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Cytokeratins in the detection of tumors

Cytokeratins (CKs, or following more recent nomenclature also simply called keratins) are intermediate filament?forming proteins that provide mechanical support and fulfill a variety of additional functions in epithelial cells. They are part of the cytoskeleton and the largest family of intermediate filament proteins. Two types of Cytokeratins are distinguished that form heterodimers, namely acidic type I (Cytokeratins 9-23) and basic type II (Cytokeratins 1-8).

The specific nature of these heterodimers serves to distinguish different epithelial cells, in which they are expressed, and has also become important in the classification of tumor cells. Mutations in most of them are now associated with specific tissue-fragility disorders, and antibodies to Cytokeratins are important markers of tissue differentiation.

Importantly, they are tools in diagnostic pathology, most importantly in the detection of tumors. Primary tumors and metastases of a given carcinoma share the same pattern of cytokeratins, that distinguishes them from other types of carcinomas, thereby allowing differentiation between the different tumors (Ref. 1-4).

For example, Mesotheliomas (a protective lining that covers most of the body's internal organs) and Adenocarcinomas (originating in glandular tissue) can be distinguished by detection of . Defects in lead to inherited skin disorders such as epidermolysis bullosa simplex (EBS) or Dowling-Deogs disease (DDD) (Ref. 5-7).

can be used as a tool in order to distinguish ovarian and gastrointestinal carcinomas, or transitional cell carcinomas and prostate . In hepatocytes atypical expression of is a marker for primary biliary cirrhosis (Ref. 8-10).

and have a structural role in simple epithelia. Additionally, they play a role in signaling that modulates cell attachment, protein synthesis, G1/S phase transition, and in stress adaptation. Furthermore, can be applied to detect therapy-induced tumor apoptosis and necrosis (Ref. 11-14).

Squamous cell (that have protective functions to nutrition exchange) carcinomas can be diagnosed utilizing , and as biomarkers.

Because is being speculated to be linked to the retention of an undifferentiated cell character it may be useful in the detection of a variety of tumors (Ref 18-22).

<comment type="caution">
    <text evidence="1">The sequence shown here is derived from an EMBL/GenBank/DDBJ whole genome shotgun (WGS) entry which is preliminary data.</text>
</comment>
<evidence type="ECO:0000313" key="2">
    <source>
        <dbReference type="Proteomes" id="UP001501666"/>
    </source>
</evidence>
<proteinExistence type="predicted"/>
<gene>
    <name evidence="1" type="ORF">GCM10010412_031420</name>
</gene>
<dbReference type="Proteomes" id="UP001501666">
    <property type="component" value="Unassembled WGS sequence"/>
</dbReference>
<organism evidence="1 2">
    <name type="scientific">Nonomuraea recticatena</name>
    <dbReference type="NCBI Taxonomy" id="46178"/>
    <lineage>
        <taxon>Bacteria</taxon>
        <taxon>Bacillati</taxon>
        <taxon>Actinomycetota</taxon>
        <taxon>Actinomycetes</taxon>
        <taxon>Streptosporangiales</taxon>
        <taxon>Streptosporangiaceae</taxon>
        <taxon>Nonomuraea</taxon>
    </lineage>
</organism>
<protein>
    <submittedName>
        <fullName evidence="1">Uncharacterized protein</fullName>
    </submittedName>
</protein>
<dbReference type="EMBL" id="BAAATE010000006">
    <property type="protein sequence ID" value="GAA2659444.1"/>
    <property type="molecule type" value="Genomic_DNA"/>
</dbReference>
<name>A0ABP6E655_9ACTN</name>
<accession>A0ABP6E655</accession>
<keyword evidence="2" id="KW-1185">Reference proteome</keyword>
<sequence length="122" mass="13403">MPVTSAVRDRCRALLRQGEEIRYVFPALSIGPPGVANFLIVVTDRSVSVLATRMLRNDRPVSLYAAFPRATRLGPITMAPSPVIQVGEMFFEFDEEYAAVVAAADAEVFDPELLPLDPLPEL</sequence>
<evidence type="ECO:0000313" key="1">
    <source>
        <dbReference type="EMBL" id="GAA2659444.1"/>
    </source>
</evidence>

Below we have compiled a list that is intended to help you find what you need in your research:

Carcinoma Cytokeratins Selected antibodies
Hepatocellular carcinoma 8, 18 Cytokeratin 8
Adenocarcinoma of colon, type 1 8, 18, 19 Cytokeratin 18
Adenocarcinoma of colon, type 2 8, 17, 18, 19 Cytokeratin 17
Adenocarcinoma of stomach 7, 8, 18, 19 Cytokeratin 7, 17
Adenocarcinoma of esophagus 8, 18, 19 Cytokeratin 19
Adenocarcinoma of pancreas 7, 8, 17, 18, 19 Cytokeratin 18
Ductal (adeno-) carcinoma of breast, type 1 7, 8, 18, 19 Cytokeratin 19
Basal cell epithelioma 5, 6, 8, 14, 15, 17 Cytokeratin 5, 18
Squamous cell carcinoma of skin 5, 6, 11, 14, 16, 17 Cytokeratin pan
Squamous cell carcinoma of tongue 5, 6, 14, 16, 17 Cytokeratin 14
Ductal carcinoma of breast, type 2 6, 7, 8, 11, 14, 16, 17, 18, 19 Cytokeratin 18
Undifferentiated carcinoma of bronchus (large-cell type) 6, 7, 8, 17, 18, 19 Cytokeratin 18
Solid carcinoma of maxillary sinus 5, 8, 17, 18, 19 Cytokeratin 17
Adamantinoma 4, 5, 8, 14, 15, 16, 17, 19 Cytokeratin 19
Squamous cell carcinoma of epiglottis 4, 5, 6, 8, 14, 15, 16, 17, 18, 19 Cytokeratin 18
Squamous cell carcinoma of esophagus 4, 5, 8, 14, 15, 16, 17, 19 Cytokeratin 14
Squamous cell carcinoma of rectal-anal region 4, 5, 6, 8, 10, 11, 14, 15, 16, 17, 18, 19 Cytokeratin 10
Cloacogenic carcinoma 1, 5, 6, 7, 8, 10, 11, 13, 14, 15, 17, 19 Cytokeratin 10, 13
Source: Moll R. et al; Cell 1982; 31: 11-24 (1). Varadhachary G.R. et al.; Cancer 2004; 100: 1776-1785 (2). Gusterson B.A. et al.; Breast Cancer Res. 2005; 7: 143-148 (3). Kanaji N. et al.; Lung Cancer 2007; 55: 295-302 (4). Moll R. et al.; Virchows Arch. B Cell Pathol. Incl. Mol. Pathol. 1989; 58: 129-145 (5). Rugg E.L. et al.; J. Invest. Dermatol. 2007; 127: 574-580 (6). Betz R.C. et al.; Am. J. Human Genet. 2006; 78: 510-519 (7). Ramaekers F. et al.; Am. J. Pathol. 1990; 136: 641-655 (8). Yabushita K. et al.; Liver 2001; 21: 50-55 (9). Chatzipantelis P. et al.; Hepatol. Res. 2006; 36: 182-187 (10). Galarneau L. et al.; Exp. Cell Res. 2007; 313: 179-194 (11). Ku N.-O. and Omary M.B.; J. Cell Biol. 2006; 174: 115-125 (12). Lau A.T. and Chiu J.F.; Cancer Res. 2007; 67: 2107-2113 (13). Linder S. et al; Cancer Lett. 2004; 214: 1-9 (14). van Dorst E.B.L. et al.; J. Clin. Pathol. 1998; 51: 679-684 (15). Maddox P. et al.; J. Clin. Pathol. 1999; 52: 41-46 (16). Toyoshima T. et al.; J. Cancer Res. Clin. Oncol. 2008; 134: 515-521 (17). Deshpande V. et al.; Am. J. Surg. Pathol. 2004; 28: 1145-1153 (18). Park Y.J. et al.; J. Korean Med. Sci. 2007; 22: 621-628 (19). Barroeta J.E. et al; Endocr. Pathol. 2006; 17: 225-234 (20). Ignatiadis M. et al.; J. Clin. Oncol. 2007; [Epub ahead of print] (21). Lindberg K. and Rheinwald J.G.; Am. J. Pathol. 1989; 134: 89-98 (22).
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